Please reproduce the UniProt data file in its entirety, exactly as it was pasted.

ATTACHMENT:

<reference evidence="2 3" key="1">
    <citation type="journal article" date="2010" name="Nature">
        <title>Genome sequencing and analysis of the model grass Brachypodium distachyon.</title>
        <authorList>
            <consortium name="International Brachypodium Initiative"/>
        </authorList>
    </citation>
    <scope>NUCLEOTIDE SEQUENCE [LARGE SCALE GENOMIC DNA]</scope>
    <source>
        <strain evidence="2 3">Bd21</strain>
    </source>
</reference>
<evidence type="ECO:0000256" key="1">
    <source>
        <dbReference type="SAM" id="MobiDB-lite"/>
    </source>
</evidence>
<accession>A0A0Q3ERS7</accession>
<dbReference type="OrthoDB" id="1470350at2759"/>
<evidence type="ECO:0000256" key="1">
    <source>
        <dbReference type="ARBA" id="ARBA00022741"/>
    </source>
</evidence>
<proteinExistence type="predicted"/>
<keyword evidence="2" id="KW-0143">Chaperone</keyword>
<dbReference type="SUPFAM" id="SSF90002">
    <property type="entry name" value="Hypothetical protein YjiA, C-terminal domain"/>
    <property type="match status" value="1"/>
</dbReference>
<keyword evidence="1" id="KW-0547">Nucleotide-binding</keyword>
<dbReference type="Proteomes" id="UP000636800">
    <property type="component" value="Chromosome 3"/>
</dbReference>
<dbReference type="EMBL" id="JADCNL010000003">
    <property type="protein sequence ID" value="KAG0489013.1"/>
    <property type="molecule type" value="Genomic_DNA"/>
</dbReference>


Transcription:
<reference evidence="2 3" key="1">
    <citation type="journal article" date="2010" name="Nature">
        <title>Genome sequencing and analysis of the model grass Brachypodium distachyon.</title>
        <authorList>
            <consortium name="International Brachypodium Initiative"/>
        </authorList>
    </citation>
    <scope>NUCLEOTIDE SEQUENCE [LARGE SCALE GENOMIC DNA]</scope>
    <source>
        <strain evidence="2 3">Bd21</strain>
    </source>
</reference>
<evidence type="ECO:0000256" key="1">
    <source>
        <dbReference type="SAM" id="MobiDB-lite"/>
    </source>
</evidence>
<accession>A0A0Q3ERS7</accession>
<dbReference type="OrthoDB" id="1470350at2759"/>
<evidence type="ECO:0000256" key="1">
    <source>
        <dbReference type="ARBA" id="ARBA00022741"/>
    </source>
</evidence>
<proteinExistence type="predicted"/>
<keyword evidence="2" id="KW-0143">Chaperone</keyword>
<dbReference type="SUPFAM" id="SSF90002">
    <property type="entry name" value="Hypothetical protein YjiA, C-terminal domain"/>
    <property type="match status" value="1"/>
</dbReference>
<keyword evidence="1" id="KW-0547">Nucleotide-binding</keyword>
<dbReference type="Proteomes" id="UP000636800">
    <property type="component" value="Chromosome 3"/>
</dbReference>
<dbReference type="EMBL" id="JADCNL010000003">
    <property type="protein sequence ID" value="KAG0489013.1"/>
    <property type="molecule type" value="Genomic_DNA"/>
</dbReference>